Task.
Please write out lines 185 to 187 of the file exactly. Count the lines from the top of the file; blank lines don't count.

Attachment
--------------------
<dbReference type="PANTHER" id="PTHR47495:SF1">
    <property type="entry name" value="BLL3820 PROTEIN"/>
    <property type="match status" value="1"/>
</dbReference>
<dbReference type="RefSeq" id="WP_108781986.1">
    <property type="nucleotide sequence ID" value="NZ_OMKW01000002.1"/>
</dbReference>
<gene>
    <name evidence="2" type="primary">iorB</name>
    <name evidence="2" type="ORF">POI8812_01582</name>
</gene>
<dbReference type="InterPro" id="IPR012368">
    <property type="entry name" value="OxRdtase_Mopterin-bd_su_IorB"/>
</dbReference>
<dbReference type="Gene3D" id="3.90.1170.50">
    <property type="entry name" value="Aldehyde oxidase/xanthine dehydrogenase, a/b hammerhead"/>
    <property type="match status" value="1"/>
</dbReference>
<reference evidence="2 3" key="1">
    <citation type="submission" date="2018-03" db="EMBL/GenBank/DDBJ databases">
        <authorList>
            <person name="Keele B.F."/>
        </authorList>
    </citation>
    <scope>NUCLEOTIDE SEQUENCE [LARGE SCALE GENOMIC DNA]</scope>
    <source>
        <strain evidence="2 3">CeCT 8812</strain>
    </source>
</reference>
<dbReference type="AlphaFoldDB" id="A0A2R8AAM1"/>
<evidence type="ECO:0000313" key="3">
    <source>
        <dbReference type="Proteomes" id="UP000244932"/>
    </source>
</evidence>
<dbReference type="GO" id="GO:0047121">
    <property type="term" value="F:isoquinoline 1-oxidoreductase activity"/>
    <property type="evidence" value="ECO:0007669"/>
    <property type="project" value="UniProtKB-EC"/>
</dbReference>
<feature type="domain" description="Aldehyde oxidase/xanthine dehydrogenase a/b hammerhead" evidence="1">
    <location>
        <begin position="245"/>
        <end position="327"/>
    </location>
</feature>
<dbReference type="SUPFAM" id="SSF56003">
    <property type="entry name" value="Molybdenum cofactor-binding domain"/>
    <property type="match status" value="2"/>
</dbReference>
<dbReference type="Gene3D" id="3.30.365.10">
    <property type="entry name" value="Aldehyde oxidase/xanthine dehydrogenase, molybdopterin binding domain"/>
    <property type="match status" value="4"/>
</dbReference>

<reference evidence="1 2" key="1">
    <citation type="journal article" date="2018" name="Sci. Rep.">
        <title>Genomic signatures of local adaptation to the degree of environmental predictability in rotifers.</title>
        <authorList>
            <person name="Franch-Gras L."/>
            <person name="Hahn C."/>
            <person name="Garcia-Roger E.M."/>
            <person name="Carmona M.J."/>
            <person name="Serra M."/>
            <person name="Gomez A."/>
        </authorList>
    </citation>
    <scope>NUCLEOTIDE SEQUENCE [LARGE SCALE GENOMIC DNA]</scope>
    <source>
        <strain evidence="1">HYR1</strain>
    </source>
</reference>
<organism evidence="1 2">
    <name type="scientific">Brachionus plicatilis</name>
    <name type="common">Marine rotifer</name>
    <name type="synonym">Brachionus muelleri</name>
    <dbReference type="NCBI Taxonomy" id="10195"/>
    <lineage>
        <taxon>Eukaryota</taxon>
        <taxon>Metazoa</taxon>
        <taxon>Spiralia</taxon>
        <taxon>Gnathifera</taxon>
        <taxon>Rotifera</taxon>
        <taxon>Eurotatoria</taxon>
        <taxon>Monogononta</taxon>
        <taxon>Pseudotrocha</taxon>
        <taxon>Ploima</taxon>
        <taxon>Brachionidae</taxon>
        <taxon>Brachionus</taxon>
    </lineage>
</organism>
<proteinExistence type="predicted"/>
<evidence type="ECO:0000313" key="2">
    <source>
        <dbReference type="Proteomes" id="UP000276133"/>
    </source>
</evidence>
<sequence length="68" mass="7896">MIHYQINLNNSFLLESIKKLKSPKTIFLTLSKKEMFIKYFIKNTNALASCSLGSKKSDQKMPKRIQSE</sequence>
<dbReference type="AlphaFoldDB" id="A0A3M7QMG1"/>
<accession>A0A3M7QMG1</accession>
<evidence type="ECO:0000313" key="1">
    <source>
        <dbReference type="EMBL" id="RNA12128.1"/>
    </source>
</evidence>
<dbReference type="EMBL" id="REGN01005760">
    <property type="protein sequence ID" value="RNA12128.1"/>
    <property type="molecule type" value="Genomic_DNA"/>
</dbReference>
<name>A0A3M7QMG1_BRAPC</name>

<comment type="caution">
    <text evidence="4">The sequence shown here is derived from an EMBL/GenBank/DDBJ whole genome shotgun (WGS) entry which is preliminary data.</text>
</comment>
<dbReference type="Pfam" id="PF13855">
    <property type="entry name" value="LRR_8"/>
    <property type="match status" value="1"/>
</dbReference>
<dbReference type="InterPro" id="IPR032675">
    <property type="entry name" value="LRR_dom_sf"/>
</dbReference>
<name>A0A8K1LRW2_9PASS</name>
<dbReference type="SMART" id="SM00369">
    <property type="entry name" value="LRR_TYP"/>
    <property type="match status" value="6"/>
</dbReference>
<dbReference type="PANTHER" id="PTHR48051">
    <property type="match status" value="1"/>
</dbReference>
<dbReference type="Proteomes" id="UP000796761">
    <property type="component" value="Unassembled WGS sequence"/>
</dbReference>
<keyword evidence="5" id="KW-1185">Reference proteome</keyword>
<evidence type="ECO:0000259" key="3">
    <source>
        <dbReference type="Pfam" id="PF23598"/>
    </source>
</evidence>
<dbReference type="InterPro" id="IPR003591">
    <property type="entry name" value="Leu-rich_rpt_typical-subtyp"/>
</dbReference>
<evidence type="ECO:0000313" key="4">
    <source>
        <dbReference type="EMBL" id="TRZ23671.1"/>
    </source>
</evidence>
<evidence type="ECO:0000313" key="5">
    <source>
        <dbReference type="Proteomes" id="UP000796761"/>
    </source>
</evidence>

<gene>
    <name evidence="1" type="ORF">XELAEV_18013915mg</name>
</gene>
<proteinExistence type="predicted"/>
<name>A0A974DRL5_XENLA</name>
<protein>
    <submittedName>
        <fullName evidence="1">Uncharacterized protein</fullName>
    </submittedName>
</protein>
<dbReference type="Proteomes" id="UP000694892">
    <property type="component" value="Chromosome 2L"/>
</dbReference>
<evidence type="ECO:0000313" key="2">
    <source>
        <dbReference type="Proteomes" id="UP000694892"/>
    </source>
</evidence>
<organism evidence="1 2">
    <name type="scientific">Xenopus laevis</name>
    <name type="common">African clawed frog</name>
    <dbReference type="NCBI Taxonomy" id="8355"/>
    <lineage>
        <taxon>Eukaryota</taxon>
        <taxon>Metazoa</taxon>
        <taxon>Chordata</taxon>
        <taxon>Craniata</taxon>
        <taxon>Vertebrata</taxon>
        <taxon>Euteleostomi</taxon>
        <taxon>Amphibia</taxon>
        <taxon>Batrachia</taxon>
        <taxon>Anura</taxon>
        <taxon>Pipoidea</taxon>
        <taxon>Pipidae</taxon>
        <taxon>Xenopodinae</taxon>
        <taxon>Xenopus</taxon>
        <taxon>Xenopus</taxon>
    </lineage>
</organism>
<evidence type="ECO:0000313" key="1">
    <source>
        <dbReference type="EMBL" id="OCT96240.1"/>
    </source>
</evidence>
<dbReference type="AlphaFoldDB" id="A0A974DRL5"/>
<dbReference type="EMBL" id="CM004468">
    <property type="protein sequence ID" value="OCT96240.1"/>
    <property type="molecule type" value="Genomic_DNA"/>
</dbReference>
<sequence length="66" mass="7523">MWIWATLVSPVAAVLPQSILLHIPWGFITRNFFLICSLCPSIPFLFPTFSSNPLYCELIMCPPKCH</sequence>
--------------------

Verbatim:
        <taxon>Xenopus</taxon>
        <taxon>Xenopus</taxon>
    </lineage>